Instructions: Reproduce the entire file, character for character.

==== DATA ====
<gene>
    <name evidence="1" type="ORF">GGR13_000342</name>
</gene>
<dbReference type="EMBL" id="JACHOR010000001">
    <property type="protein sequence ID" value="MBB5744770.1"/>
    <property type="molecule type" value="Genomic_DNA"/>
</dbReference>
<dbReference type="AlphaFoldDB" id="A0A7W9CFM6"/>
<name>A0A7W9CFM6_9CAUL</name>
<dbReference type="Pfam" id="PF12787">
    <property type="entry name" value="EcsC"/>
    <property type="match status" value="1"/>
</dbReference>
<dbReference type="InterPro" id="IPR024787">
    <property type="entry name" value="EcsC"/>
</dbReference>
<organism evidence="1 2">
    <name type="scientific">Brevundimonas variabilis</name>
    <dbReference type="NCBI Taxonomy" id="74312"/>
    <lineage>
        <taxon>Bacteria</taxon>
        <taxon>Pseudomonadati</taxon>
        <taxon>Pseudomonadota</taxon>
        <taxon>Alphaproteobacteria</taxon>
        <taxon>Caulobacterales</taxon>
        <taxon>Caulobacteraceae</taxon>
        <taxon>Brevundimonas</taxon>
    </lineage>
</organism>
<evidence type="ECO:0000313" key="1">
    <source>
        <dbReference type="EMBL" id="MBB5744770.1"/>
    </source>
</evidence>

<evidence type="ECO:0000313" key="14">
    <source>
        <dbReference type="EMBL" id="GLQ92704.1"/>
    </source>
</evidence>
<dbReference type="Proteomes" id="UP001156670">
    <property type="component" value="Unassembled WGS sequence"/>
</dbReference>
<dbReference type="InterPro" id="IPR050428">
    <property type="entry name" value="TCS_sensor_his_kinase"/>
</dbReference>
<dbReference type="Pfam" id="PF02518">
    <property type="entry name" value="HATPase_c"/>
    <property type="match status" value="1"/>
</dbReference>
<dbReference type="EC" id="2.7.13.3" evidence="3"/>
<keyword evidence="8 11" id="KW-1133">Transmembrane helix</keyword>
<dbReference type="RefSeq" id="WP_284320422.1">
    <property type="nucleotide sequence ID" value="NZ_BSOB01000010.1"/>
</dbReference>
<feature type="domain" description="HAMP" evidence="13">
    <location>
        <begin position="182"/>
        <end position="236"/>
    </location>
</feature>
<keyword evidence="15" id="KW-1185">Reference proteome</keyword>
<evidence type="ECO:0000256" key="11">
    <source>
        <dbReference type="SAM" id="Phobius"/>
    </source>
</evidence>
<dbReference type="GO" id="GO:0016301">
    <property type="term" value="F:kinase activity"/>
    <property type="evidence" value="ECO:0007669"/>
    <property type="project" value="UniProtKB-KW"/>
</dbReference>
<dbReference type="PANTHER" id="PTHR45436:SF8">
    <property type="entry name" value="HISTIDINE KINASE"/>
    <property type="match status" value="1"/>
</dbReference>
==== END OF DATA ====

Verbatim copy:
<gene>
    <name evidence="1" type="ORF">GGR13_000342</name>
</gene>
<dbReference type="EMBL" id="JACHOR010000001">
    <property type="protein sequence ID" value="MBB5744770.1"/>
    <property type="molecule type" value="Genomic_DNA"/>
</dbReference>
<dbReference type="AlphaFoldDB" id="A0A7W9CFM6"/>
<name>A0A7W9CFM6_9CAUL</name>
<dbReference type="Pfam" id="PF12787">
    <property type="entry name" value="EcsC"/>
    <property type="match status" value="1"/>
</dbReference>
<dbReference type="InterPro" id="IPR024787">
    <property type="entry name" value="EcsC"/>
</dbReference>
<organism evidence="1 2">
    <name type="scientific">Brevundimonas variabilis</name>
    <dbReference type="NCBI Taxonomy" id="74312"/>
    <lineage>
        <taxon>Bacteria</taxon>
        <taxon>Pseudomonadati</taxon>
        <taxon>Pseudomonadota</taxon>
        <taxon>Alphaproteobacteria</taxon>
        <taxon>Caulobacterales</taxon>
        <taxon>Caulobacteraceae</taxon>
        <taxon>Brevundimonas</taxon>
    </lineage>
</organism>
<evidence type="ECO:0000313" key="1">
    <source>
        <dbReference type="EMBL" id="MBB5744770.1"/>
    </source>
</evidence>

<evidence type="ECO:0000313" key="14">
    <source>
        <dbReference type="EMBL" id="GLQ92704.1"/>
    </source>
</evidence>
<dbReference type="Proteomes" id="UP001156670">
    <property type="component" value="Unassembled WGS sequence"/>
</dbReference>
<dbReference type="InterPro" id="IPR050428">
    <property type="entry name" value="TCS_sensor_his_kinase"/>
</dbReference>
<dbReference type="Pfam" id="PF02518">
    <property type="entry name" value="HATPase_c"/>
    <property type="match status" value="1"/>
</dbReference>
<dbReference type="EC" id="2.7.13.3" evidence="3"/>
<keyword evidence="8 11" id="KW-1133">Transmembrane helix</keyword>
<dbReference type="RefSeq" id="WP_284320422.1">
    <property type="nucleotide sequence ID" value="NZ_BSOB01000010.1"/>
</dbReference>
<feature type="domain" description="HAMP" evidence="13">
    <location>
        <begin position="182"/>
        <end position="236"/>
    </location>
</feature>
<keyword evidence="15" id="KW-1185">Reference proteome</keyword>
<evidence type="ECO:0000256" key="11">
    <source>
        <dbReference type="SAM" id="Phobius"/>
    </source>
</evidence>
<dbReference type="GO" id="GO:0016301">
    <property type="term" value="F:kinase activity"/>
    <property type="evidence" value="ECO:0007669"/>
    <property type="project" value="UniProtKB-KW"/>
</dbReference>
<dbReference type="PANTHER" id="PTHR45436:SF8">
    <property type="entry name" value="HISTIDINE KINASE"/>
    <property type="match status" value="1"/>
</dbReference>